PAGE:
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I'm writing a unit test for a timer I created and I'm running into a problem I encounter often with other projects. I would like to create a unit test that starts my timer, waits a few moments, and then checks the value of my timer after the timer has been run. I could then test all the functionality I have in my timer.

Is there a way to do this? I don't see anything in the documentation. If this is not a good practice, please advise what I should do instead.

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up vote 5 down vote accepted

If you're unit-testing anything involving time you probably want to virtualize your notion of time so you can change it manually. Depending on what you're using for your timer this may be easier or harder to do (or built in), but once you've done it you can then write your unit tests using something like "setVirtualTime(time)".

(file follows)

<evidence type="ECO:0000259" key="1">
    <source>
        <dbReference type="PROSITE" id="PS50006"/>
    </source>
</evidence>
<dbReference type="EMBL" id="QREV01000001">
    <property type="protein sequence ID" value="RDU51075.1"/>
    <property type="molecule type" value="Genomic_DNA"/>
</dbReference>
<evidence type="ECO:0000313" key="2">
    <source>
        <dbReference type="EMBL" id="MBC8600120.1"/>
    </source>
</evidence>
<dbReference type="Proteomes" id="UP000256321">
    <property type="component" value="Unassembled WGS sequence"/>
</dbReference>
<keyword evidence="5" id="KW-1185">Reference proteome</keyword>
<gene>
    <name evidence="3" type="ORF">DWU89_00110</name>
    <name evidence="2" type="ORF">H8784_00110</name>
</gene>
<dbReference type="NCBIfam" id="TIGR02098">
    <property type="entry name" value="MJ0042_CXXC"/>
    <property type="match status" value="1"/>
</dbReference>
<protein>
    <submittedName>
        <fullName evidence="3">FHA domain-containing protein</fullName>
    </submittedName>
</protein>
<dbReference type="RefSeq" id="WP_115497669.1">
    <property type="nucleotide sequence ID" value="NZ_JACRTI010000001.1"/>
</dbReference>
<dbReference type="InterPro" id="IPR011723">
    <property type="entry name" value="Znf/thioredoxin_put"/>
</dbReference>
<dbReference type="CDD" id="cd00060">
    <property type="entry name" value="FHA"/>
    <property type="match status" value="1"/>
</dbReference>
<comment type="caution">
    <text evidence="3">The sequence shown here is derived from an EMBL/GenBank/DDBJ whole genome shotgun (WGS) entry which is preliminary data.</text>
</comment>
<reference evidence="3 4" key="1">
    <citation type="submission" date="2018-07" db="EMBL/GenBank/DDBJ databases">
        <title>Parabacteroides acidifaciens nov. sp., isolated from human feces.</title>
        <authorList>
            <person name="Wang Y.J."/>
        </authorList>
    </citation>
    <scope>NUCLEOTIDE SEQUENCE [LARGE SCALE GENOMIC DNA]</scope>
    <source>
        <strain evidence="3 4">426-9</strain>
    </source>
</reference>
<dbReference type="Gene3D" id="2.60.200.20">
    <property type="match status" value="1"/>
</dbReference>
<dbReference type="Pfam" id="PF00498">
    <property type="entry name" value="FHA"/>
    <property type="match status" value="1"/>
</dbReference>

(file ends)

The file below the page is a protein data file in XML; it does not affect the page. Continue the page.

Some advantages of this approach:

  1. The runtime of your unit tests don't depend on how long the timers in question are (once you have timers measured in hours / days this becomes important)
  2. Your unit tests are deterministic, and do not randomly fail depending on the vagaries of thread scheduling.
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Maybe call sleep() in your unit test?

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Hah - well, that's obvious enough. Can't believe I didn't think of it. Also, boost apparently has a thread sleep: – Darkenor Oct 11 '12 at 20:19

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